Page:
Week five of therapy was a weird one. It’s the end of summer, and that has always made me feel unsettled. I don’t know if it’s because change is hard for me or because I’m reminded of the many years I spent trying to do well in school. But this summer came and went so quickly, and now I need to prepare myself for winter and all of the stress I associate with it.
I want to talk about self-care and compassion, and what that looks like when bath bombs aren’t cutting it anymore. Self-care is a survival technique; it is not about how much income you dedicate to treating yourself. (Anxiety doesn’t respond to ice cream and scented candles.)
My self-care is starting to feel more like a habit and less like a chore. I look forward to my therapy sessions and find comfort in the routine. While having two appointments a week is intense and time-consuming, it is my safety net right now. I know that no matter how hard or sad things get I can count on the stability and commitment I’ve made to this program.
This week my therapist introduced the ideas of “putting my oxygen mask on” and “keeping my gas tank full.” If you’ve been on a plane before you’ve probably received the oxygen mask demonstration in which you’re told to put your oxygen mask on before you help someone else put his or hers on. I’m unable to take care of others if I’m not practicing self-care. So keeping my gas tank full allows me the energy to show love to myself and to others, and that is my ideal state.
Everyone’s tank gets full in a different way. When you’re depressed, basic tasks can feel impossible, especially if you’re going on day five hundred million of feeling exhausted and sad. I’m not here to preach self-care like some fun task-based to-do list that will fix everything. It won’t. I can say that it will make your life easier though, especially if you start to view it more as compassion instead of care. We can all be more compassionate towards ourselves and a great way to start is by filling your gas tank.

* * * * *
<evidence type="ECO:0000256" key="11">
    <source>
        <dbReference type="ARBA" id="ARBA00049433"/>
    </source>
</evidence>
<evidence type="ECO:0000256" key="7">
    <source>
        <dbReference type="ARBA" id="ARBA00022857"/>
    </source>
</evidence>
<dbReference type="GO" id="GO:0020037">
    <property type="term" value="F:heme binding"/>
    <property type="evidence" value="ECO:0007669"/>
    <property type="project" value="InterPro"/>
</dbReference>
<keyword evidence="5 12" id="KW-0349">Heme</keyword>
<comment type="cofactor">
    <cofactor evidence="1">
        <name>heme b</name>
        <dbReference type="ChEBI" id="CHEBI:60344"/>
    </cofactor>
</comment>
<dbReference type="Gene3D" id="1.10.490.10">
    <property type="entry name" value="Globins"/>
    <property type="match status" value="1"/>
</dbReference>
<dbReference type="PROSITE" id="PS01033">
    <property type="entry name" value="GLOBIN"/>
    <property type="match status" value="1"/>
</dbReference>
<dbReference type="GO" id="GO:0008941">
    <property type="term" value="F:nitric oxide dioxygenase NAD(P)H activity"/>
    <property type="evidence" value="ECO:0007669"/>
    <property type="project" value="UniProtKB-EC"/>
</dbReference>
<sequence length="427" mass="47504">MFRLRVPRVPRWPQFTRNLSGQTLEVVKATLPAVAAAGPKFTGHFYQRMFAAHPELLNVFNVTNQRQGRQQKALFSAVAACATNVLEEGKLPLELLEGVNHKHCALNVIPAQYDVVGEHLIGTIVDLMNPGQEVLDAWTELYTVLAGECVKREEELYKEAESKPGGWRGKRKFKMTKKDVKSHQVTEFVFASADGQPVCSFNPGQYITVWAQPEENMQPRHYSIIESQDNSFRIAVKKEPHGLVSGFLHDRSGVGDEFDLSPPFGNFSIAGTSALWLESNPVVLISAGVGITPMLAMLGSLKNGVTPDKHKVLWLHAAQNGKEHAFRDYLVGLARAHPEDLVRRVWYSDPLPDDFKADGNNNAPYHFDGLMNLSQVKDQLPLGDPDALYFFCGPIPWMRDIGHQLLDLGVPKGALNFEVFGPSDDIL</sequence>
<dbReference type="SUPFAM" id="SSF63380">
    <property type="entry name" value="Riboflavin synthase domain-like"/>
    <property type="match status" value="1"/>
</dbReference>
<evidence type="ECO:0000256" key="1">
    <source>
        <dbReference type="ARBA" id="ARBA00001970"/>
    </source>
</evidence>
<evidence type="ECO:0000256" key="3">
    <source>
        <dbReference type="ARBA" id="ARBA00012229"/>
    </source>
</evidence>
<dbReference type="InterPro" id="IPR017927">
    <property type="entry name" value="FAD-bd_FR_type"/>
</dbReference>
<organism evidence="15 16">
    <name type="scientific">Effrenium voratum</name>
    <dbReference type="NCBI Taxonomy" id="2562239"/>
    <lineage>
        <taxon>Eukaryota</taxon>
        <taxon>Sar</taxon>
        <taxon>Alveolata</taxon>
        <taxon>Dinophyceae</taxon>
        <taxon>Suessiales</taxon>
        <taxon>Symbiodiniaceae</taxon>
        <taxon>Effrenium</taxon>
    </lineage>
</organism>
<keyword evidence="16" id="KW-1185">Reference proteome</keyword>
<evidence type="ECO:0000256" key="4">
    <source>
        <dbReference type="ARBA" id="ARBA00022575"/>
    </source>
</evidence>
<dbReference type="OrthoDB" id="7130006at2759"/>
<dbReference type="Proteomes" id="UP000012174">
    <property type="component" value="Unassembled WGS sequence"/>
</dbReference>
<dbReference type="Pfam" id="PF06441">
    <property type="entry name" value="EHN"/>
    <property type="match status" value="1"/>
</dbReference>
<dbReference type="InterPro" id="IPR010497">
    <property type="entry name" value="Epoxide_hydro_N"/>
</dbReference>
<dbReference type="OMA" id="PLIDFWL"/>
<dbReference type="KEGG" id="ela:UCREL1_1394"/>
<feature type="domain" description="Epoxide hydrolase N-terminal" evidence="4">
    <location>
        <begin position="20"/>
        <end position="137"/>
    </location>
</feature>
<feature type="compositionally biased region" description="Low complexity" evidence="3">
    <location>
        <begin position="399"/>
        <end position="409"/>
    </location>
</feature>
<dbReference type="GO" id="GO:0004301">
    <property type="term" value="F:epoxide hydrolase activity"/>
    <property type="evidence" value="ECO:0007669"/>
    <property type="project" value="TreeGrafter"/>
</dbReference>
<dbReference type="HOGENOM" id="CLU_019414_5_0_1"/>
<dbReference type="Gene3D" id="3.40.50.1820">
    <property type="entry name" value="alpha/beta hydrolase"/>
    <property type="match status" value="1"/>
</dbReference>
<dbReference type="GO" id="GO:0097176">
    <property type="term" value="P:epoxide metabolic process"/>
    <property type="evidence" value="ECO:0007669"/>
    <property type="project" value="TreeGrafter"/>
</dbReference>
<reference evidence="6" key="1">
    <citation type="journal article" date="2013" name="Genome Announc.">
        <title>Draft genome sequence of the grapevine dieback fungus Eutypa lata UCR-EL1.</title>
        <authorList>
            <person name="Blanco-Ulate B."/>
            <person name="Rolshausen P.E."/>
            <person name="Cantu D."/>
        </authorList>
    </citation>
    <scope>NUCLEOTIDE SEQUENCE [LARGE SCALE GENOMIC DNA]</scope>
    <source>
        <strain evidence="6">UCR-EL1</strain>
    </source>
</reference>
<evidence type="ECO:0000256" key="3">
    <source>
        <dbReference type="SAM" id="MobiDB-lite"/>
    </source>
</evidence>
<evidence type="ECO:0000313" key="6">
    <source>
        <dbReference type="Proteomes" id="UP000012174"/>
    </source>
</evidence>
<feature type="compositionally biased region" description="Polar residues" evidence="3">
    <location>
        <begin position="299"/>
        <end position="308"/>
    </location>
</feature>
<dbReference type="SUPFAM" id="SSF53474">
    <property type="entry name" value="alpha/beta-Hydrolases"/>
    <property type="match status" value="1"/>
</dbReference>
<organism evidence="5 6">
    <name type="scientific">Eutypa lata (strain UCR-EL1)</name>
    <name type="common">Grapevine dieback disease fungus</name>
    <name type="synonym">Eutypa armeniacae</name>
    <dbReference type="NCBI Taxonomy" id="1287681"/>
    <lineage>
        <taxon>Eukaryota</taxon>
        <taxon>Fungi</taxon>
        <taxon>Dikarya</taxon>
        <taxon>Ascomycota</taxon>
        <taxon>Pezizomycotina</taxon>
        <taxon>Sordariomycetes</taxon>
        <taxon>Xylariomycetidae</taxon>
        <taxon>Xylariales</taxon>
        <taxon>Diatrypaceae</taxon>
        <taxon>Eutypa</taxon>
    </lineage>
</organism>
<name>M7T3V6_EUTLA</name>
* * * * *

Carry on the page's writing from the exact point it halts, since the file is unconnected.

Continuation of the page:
For me, this means eating something healthy every few hours. Skipping meals is my go-to when I’m stressed, but our brains cannot function without calories, and hunger can have profoundly negative effects. Sleep is also crucial. I might not be the cool girl who can handle life on five hours sleep, but I am well rested. When I am well rested and my brain has calories, I am most prepared to utilize the other skills I have that help me feel calm and happy.
When our gas tank is full, it is easier to practice self-compassion. Dialectical Behaviour Therapy teaches self-compassion in three basic tenets:
- Self-Kindness vs. Self-Judgement. Self-kindness is recognizing that being imperfect or having failures is part of being human. We all make mistakes and experience pain. I am showing compassion for myself by rejecting the idea that I am unlovable or broken. This allows me to move on quicker and establish emotional balance.
- Common humanity vs. Isolation is the idea that suffering is universal. Rather than thinking this pain is something only I experience, I’m trying to accept that part of being alive is struggling and I am not alone in this.
- Mindfulness vs. Self-Identification is about finding balance within yourself, neither suppressing nor exaggerating your feelings. This is the ultimate exercise in observation without action. We need to feel our pain before we can show compassion for it, the way we would with a friend. This mindfulness practice is about identifying a feeling and not getting swept away in the emotions that follow. I like to picture my pain as a log floating down a river while I sit on dry land to observe. Sometimes I can see it coming, it gets really close and then it floats away. I don’t need to pick it up so I can inspect the fungus and rotted wood. I know how bad it is.
I imagine it won’t always seem so intensive, but for now I am treating myself like someone recovering from being in a coma for the past few years. I’m relearning how to take care of myself and prioritize the tasks that keep me well.